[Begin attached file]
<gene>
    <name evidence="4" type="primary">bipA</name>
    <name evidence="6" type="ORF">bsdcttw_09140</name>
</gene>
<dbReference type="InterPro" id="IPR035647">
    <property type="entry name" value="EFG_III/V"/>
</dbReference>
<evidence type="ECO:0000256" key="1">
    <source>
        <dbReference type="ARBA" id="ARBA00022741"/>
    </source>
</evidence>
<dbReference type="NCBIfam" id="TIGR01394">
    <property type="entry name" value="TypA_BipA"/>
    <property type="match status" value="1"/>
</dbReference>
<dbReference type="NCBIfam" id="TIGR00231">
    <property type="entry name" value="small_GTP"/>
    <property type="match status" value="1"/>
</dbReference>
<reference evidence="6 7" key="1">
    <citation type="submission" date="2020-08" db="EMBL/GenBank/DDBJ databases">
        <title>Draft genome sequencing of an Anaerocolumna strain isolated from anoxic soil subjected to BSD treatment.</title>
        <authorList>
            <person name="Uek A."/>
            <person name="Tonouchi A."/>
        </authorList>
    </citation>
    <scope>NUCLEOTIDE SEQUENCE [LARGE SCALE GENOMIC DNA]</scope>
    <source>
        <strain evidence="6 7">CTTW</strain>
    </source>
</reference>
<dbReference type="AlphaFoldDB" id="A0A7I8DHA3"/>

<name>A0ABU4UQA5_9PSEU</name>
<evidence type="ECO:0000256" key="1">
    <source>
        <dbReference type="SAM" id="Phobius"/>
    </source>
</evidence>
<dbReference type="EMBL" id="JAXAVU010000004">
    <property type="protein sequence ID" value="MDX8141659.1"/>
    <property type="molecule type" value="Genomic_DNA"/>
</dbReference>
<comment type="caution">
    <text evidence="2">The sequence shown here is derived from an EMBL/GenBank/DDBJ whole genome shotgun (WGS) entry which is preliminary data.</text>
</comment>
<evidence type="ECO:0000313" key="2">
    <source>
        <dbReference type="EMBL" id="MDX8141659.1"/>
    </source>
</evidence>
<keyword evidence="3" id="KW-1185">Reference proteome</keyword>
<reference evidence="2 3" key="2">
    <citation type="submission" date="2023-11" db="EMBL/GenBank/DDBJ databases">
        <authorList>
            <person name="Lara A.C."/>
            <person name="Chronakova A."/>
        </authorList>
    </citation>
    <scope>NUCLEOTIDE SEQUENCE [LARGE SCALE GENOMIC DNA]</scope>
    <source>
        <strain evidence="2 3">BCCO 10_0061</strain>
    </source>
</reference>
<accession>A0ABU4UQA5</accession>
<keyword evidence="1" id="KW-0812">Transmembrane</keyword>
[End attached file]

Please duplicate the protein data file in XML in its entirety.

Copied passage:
<gene>
    <name evidence="4" type="primary">bipA</name>
    <name evidence="6" type="ORF">bsdcttw_09140</name>
</gene>
<dbReference type="InterPro" id="IPR035647">
    <property type="entry name" value="EFG_III/V"/>
</dbReference>
<evidence type="ECO:0000256" key="1">
    <source>
        <dbReference type="ARBA" id="ARBA00022741"/>
    </source>
</evidence>
<dbReference type="NCBIfam" id="TIGR01394">
    <property type="entry name" value="TypA_BipA"/>
    <property type="match status" value="1"/>
</dbReference>
<dbReference type="NCBIfam" id="TIGR00231">
    <property type="entry name" value="small_GTP"/>
    <property type="match status" value="1"/>
</dbReference>
<reference evidence="6 7" key="1">
    <citation type="submission" date="2020-08" db="EMBL/GenBank/DDBJ databases">
        <title>Draft genome sequencing of an Anaerocolumna strain isolated from anoxic soil subjected to BSD treatment.</title>
        <authorList>
            <person name="Uek A."/>
            <person name="Tonouchi A."/>
        </authorList>
    </citation>
    <scope>NUCLEOTIDE SEQUENCE [LARGE SCALE GENOMIC DNA]</scope>
    <source>
        <strain evidence="6 7">CTTW</strain>
    </source>
</reference>
<dbReference type="AlphaFoldDB" id="A0A7I8DHA3"/>

<name>A0ABU4UQA5_9PSEU</name>
<evidence type="ECO:0000256" key="1">
    <source>
        <dbReference type="SAM" id="Phobius"/>
    </source>
</evidence>
<dbReference type="EMBL" id="JAXAVU010000004">
    <property type="protein sequence ID" value="MDX8141659.1"/>
    <property type="molecule type" value="Genomic_DNA"/>
</dbReference>
<comment type="caution">
    <text evidence="2">The sequence shown here is derived from an EMBL/GenBank/DDBJ whole genome shotgun (WGS) entry which is preliminary data.</text>
</comment>
<evidence type="ECO:0000313" key="2">
    <source>
        <dbReference type="EMBL" id="MDX8141659.1"/>
    </source>
</evidence>
<keyword evidence="3" id="KW-1185">Reference proteome</keyword>
<reference evidence="2 3" key="2">
    <citation type="submission" date="2023-11" db="EMBL/GenBank/DDBJ databases">
        <authorList>
            <person name="Lara A.C."/>
            <person name="Chronakova A."/>
        </authorList>
    </citation>
    <scope>NUCLEOTIDE SEQUENCE [LARGE SCALE GENOMIC DNA]</scope>
    <source>
        <strain evidence="2 3">BCCO 10_0061</strain>
    </source>
</reference>
<accession>A0ABU4UQA5</accession>
<keyword evidence="1" id="KW-0812">Transmembrane</keyword>